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Copyright holders can no longer manually take YouTube creator revenue for brief music clips

YouTube is making new changes to copyright enforcement policies with regards to music used in videos. These updates can result in a huge rush of blocked videos in the immediate term but could result in a more relaxed and healthier ecosystem in the long run.

Let’s have the context the Content ID system allows copyright holders to look for matches between their content and the audio or video of various YouTube clips.

If a match is found, copyright holders are given several options to handle the situation: they can ignore it (which rarely happens), mute any audio that matches their music, block the entire video from being viewed, and run (or continue to run) ads on the video and snag the revenue for themselves.

Naturally, this is a controversial system. Many YouTubers have had their revenue swiped for including just a few seconds of a copyright holder’s content. In some rarer cases, YouTubers report that they’ve received Content ID claims for merely singing or speaking some song lyrics.

YouTube announcement blog post states, the company will block copyright holders from using the Manual Claim Content ID tool to monetize entire videos that contain “very short” or “unintentional” uses of music. An example of unintentional use could be a video blogger recording a clip in a store with music playing in the background.

Unfortunately, this news is bittersweet. Yes, copyright holders can no longer monetize videos for including short pieces of copyrighted material, but they still might choose to block monetization outright while leaving the video up or even prevent the video from being seen by anyone.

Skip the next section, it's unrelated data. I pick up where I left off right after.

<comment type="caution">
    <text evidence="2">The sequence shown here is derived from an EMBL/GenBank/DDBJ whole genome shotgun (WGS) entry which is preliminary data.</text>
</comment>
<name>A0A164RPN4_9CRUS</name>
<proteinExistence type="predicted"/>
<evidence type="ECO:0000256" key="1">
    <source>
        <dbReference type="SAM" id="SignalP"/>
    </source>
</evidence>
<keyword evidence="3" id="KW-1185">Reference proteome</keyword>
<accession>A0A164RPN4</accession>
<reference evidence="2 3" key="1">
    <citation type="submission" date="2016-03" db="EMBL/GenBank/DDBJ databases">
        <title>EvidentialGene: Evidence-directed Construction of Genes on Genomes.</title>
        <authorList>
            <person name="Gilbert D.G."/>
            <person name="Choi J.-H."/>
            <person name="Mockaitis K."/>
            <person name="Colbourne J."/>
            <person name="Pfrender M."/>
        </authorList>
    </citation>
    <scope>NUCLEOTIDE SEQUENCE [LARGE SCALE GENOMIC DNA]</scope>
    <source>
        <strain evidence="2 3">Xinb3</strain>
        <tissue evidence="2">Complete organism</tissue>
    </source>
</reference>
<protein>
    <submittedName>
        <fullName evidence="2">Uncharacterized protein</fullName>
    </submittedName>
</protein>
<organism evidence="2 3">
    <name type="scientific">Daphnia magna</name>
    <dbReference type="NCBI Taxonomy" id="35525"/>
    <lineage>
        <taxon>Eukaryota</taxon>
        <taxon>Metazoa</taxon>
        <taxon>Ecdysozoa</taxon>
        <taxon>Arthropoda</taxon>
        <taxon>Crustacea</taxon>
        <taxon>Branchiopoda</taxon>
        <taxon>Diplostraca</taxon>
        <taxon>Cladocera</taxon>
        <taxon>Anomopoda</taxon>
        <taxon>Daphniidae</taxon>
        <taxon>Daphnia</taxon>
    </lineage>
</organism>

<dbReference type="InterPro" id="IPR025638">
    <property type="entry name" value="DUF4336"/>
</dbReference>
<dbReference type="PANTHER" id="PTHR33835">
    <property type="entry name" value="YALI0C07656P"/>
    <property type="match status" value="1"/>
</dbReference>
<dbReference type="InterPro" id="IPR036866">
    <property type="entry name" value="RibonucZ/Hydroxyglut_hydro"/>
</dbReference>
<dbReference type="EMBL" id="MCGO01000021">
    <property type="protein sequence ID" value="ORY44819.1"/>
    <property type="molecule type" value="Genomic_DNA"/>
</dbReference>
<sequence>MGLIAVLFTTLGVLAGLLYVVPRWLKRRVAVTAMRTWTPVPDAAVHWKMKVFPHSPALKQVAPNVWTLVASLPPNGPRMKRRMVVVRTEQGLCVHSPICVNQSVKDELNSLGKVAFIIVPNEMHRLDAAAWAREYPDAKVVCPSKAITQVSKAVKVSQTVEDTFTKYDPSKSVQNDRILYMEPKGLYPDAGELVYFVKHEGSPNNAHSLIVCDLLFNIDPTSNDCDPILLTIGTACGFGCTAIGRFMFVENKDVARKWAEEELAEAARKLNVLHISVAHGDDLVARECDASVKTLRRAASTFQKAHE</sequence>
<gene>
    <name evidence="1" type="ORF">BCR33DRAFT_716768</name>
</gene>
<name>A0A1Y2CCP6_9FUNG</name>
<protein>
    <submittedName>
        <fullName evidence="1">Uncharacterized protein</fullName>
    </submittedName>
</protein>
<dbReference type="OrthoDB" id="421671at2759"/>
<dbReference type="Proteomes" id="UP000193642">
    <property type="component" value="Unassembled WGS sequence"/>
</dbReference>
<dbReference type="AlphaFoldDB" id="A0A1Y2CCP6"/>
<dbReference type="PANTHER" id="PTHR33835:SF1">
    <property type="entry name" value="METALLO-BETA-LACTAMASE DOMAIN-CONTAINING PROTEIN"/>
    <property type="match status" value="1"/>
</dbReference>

Once a violation is found, copyright owners can then either block or monetize the videos on their behalf.

With Manual Claiming tool, copyright owners are allowed to search through all the publicly uploaded and available videos on YouTube. In this case, owners can file for a claim once a match is found.

For instance, if a vlogger happens to walk past a car that plays a certain song, the copyright holder of the song can file for a copyright violation through the “Manual Claiming” tool and result in the loss of revenue for the vlogger for the particular vlog.

Out of the Content ID match system and Manual Claiming tool, the latter one tends to cause the most damage to creator uploaded content on YouTube. Even an unintentional or a very short presence of copyrighted music can result in a copyright claim and subsequent loss of revenue.

“We strive to make YouTube a fair ecosystem for everyone, including songwriters, artists, and YouTube creators. We acknowledge that these changes may result in more blocked content in the near-term, but we feel this is an important step toward striking the right balance over the long-term,” wrote the company.

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